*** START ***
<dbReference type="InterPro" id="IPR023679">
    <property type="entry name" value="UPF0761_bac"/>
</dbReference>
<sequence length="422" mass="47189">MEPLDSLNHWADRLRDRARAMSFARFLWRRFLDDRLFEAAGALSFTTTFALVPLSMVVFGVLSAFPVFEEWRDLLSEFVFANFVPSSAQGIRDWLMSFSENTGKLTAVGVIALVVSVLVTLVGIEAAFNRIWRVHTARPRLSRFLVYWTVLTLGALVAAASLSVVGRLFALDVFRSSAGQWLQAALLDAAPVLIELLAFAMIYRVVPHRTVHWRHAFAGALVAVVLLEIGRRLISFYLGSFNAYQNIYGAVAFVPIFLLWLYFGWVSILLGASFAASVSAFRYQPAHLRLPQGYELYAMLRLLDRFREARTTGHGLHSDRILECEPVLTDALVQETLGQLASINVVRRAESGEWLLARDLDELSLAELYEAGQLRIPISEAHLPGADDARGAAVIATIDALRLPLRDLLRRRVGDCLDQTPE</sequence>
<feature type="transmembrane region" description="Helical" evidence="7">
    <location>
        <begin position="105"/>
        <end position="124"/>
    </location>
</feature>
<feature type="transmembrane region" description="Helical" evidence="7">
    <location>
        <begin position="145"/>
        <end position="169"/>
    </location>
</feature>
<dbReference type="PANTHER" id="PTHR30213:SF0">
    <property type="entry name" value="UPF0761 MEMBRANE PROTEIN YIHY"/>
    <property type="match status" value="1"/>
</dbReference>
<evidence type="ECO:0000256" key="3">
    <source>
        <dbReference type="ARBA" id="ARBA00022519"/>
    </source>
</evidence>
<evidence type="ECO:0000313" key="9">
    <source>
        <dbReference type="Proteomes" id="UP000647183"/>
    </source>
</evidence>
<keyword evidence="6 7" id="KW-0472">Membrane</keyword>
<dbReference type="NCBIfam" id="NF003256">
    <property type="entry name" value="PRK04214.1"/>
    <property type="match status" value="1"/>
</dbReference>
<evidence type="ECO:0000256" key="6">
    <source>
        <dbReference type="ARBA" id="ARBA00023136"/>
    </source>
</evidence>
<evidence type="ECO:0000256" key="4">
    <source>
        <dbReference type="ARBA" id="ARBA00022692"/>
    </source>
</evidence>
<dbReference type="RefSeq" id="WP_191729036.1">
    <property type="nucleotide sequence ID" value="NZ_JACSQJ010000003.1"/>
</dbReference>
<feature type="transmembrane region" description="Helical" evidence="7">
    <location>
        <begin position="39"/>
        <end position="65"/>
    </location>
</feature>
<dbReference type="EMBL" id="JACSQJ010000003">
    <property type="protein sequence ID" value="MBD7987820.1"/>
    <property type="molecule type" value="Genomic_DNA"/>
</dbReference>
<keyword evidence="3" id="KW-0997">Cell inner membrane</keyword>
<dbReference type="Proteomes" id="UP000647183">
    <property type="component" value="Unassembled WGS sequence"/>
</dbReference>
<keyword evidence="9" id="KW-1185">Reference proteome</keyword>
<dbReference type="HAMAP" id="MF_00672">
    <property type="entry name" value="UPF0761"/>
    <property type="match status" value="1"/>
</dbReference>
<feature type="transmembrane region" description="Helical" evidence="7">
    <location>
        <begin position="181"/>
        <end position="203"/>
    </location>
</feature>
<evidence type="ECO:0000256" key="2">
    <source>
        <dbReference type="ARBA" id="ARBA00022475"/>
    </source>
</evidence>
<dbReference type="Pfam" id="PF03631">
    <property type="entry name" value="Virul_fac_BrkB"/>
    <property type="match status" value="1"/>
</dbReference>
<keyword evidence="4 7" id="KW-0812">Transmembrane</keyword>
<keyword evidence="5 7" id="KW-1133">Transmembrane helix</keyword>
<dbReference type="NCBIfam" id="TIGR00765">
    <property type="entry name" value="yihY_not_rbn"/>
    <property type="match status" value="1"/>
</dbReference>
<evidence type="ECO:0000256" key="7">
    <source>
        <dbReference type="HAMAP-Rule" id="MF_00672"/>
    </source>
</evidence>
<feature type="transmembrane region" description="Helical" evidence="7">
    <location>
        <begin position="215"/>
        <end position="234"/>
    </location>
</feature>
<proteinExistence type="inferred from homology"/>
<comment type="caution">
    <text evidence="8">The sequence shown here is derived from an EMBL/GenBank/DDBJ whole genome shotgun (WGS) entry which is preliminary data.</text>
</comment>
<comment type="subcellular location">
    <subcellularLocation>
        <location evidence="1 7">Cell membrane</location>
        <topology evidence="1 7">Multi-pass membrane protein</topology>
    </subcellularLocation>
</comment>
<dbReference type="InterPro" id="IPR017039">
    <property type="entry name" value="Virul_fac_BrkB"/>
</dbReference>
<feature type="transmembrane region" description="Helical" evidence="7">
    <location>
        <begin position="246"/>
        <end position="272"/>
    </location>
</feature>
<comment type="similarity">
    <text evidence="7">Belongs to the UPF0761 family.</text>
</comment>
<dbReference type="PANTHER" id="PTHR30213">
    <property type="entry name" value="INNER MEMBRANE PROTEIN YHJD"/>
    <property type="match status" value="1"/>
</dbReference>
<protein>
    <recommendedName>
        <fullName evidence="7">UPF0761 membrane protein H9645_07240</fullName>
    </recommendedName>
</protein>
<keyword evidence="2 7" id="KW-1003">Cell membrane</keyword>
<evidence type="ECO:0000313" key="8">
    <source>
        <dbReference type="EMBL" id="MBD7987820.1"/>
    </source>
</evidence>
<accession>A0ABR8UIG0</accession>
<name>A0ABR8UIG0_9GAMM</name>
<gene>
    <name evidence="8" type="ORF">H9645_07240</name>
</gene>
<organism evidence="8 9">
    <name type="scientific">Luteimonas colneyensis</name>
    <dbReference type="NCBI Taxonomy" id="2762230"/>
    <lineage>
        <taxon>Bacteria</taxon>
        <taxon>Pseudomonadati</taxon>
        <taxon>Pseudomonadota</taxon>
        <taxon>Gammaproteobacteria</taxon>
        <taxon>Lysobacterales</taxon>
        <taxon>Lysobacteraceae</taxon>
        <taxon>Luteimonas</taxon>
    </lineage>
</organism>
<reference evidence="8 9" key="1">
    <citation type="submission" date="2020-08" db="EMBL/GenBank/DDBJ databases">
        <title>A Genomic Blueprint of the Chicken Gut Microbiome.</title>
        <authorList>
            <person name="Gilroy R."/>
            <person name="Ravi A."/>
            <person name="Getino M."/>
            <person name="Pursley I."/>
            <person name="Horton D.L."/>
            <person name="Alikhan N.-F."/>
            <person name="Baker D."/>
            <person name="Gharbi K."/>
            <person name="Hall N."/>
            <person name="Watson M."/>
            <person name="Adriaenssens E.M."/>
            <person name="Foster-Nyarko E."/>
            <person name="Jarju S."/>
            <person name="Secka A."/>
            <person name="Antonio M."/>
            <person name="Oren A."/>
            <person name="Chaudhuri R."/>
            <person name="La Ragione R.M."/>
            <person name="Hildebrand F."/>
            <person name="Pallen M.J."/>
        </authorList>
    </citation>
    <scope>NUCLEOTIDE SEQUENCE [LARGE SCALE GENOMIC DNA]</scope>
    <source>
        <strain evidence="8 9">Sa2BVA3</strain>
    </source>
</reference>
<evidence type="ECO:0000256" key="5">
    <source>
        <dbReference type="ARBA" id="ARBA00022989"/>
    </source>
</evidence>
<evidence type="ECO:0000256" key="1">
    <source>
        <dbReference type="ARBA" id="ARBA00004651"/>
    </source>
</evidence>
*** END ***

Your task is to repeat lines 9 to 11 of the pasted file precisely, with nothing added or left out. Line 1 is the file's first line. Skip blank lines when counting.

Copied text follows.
    </location>
</feature>
<feature type="transmembrane region" description="Helical" evidence="7">